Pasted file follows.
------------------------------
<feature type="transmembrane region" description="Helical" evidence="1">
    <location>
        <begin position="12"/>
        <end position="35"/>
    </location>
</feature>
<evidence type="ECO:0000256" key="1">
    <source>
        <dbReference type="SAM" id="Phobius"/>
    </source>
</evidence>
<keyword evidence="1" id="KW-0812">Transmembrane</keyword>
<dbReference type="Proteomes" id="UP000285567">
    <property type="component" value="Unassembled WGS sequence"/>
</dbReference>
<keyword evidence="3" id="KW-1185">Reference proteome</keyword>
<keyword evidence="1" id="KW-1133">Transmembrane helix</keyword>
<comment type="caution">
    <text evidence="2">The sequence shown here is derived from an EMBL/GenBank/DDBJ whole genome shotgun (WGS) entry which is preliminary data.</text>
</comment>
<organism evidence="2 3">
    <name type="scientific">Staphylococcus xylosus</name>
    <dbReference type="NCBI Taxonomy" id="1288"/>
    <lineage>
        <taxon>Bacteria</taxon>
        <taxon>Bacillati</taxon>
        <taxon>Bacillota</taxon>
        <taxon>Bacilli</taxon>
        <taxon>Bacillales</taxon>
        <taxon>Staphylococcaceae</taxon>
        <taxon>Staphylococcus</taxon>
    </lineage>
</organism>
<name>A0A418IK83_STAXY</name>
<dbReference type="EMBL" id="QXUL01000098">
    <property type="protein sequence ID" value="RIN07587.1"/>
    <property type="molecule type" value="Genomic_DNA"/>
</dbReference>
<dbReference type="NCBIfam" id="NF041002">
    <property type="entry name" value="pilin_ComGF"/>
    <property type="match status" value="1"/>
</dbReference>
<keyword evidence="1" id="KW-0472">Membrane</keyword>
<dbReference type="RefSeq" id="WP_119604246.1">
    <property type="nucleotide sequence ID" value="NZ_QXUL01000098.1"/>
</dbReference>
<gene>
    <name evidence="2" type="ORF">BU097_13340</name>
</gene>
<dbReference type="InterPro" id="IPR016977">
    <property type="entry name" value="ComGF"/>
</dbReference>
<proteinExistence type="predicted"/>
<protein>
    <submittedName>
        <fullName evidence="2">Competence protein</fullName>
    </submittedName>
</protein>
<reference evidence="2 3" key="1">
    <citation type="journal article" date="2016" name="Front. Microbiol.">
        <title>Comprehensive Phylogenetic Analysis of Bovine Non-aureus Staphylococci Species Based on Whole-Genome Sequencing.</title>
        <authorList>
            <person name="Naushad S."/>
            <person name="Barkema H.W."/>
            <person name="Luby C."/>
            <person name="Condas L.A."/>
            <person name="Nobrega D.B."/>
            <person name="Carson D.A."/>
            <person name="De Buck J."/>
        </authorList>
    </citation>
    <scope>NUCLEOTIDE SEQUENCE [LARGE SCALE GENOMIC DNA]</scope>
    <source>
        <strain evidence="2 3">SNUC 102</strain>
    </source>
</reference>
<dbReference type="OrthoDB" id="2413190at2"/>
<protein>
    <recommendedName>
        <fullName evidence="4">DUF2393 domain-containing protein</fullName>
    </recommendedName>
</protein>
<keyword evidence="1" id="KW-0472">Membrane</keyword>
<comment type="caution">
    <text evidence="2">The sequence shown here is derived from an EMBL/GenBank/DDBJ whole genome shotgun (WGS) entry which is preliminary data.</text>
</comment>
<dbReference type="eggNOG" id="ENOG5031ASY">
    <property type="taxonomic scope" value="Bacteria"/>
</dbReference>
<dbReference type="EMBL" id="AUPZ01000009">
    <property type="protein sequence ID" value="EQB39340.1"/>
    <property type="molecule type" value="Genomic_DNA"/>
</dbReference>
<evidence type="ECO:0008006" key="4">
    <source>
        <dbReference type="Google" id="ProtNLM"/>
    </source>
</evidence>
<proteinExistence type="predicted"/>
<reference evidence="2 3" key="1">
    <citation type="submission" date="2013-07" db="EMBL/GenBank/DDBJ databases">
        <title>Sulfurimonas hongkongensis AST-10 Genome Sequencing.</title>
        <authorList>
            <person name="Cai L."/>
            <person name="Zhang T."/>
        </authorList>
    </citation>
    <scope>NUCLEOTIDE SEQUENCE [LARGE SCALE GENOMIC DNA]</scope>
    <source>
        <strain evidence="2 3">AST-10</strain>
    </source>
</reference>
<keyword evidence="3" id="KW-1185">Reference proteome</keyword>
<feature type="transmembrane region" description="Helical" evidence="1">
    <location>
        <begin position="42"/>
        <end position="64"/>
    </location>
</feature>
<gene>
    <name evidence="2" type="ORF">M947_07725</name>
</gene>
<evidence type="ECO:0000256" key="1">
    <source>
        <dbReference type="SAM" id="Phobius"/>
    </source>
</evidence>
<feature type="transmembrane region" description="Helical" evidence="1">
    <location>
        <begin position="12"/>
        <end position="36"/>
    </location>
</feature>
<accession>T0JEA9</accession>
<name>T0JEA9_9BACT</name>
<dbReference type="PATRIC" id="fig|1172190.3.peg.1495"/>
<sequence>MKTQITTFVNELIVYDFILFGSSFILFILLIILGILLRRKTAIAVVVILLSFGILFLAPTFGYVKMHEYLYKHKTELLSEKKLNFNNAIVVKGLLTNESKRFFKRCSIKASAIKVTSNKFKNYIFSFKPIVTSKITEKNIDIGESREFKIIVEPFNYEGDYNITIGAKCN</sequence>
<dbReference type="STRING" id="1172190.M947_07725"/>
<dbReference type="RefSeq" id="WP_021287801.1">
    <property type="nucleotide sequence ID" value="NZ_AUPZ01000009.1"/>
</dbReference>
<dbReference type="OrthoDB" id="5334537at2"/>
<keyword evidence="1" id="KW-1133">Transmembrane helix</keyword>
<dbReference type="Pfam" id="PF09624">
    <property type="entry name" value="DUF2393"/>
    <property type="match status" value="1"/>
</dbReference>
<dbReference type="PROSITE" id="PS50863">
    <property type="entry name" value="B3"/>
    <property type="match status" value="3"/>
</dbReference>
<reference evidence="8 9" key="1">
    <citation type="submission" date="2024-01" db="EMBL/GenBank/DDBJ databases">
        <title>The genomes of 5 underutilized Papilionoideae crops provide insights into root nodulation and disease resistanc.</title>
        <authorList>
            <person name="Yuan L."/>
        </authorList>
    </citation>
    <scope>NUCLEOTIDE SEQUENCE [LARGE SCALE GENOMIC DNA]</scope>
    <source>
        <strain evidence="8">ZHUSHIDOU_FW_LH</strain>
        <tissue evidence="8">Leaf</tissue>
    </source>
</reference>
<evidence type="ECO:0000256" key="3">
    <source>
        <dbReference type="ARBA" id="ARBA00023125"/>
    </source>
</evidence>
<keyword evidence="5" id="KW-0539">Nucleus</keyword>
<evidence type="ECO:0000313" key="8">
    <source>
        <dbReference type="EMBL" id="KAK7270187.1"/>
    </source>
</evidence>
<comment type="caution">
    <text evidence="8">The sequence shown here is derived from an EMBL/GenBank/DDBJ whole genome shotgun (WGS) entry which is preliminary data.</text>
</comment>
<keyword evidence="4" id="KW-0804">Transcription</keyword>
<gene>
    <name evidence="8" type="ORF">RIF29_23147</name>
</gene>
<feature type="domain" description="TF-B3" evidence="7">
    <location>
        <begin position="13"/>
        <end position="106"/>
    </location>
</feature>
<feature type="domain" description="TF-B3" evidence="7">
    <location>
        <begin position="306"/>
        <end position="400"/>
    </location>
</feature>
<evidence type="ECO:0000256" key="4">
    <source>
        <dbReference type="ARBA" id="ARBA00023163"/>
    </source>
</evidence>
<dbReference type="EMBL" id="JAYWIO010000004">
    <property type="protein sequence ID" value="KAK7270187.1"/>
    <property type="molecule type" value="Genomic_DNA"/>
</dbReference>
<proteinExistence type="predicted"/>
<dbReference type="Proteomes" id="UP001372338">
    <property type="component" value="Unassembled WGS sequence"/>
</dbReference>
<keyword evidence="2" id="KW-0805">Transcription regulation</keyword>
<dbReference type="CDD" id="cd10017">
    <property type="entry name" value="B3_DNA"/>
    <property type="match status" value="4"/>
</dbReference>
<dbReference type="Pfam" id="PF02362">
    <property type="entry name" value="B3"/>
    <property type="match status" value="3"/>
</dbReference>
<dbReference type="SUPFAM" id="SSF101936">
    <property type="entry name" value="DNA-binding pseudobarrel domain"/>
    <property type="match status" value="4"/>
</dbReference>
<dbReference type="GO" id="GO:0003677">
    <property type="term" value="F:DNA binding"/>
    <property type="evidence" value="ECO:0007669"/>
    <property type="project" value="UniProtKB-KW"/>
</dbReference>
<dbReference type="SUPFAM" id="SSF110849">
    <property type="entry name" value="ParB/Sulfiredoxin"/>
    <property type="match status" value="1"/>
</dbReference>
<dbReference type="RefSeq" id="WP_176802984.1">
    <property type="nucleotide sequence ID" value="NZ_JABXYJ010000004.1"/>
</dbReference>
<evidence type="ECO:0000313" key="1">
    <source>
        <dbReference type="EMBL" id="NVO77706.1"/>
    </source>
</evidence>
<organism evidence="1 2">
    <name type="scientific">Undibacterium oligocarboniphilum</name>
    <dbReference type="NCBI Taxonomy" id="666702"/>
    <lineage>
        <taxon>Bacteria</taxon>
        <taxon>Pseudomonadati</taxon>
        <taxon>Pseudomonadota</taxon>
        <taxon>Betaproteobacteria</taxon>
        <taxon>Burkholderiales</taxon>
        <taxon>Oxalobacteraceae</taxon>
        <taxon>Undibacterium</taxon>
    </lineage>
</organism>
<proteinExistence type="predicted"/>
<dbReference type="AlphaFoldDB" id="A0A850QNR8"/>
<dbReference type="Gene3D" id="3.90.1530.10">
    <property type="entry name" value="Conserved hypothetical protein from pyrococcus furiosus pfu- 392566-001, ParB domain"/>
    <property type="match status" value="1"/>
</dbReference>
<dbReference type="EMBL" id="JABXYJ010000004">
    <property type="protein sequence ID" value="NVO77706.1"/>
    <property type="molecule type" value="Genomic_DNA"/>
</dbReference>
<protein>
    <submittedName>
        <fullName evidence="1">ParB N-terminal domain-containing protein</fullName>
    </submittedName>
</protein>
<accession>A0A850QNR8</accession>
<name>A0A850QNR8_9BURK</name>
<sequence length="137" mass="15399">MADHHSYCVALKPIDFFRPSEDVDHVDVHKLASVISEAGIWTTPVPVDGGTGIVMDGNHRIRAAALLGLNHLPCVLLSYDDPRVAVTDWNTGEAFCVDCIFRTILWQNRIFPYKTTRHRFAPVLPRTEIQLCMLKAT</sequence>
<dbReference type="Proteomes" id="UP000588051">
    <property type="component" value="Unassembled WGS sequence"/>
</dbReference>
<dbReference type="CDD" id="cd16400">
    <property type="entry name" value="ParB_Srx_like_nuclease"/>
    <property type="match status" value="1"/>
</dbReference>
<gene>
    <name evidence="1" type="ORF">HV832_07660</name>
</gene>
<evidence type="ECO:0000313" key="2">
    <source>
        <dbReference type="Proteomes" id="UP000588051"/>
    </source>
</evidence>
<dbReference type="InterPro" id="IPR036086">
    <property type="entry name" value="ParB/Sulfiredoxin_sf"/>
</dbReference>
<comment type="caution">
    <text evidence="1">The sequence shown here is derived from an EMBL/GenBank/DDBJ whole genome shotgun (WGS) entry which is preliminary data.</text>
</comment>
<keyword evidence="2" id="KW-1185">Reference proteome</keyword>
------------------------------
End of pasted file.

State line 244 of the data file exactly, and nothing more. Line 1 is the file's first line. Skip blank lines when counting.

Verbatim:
        <taxon>Pseudomonadota</taxon>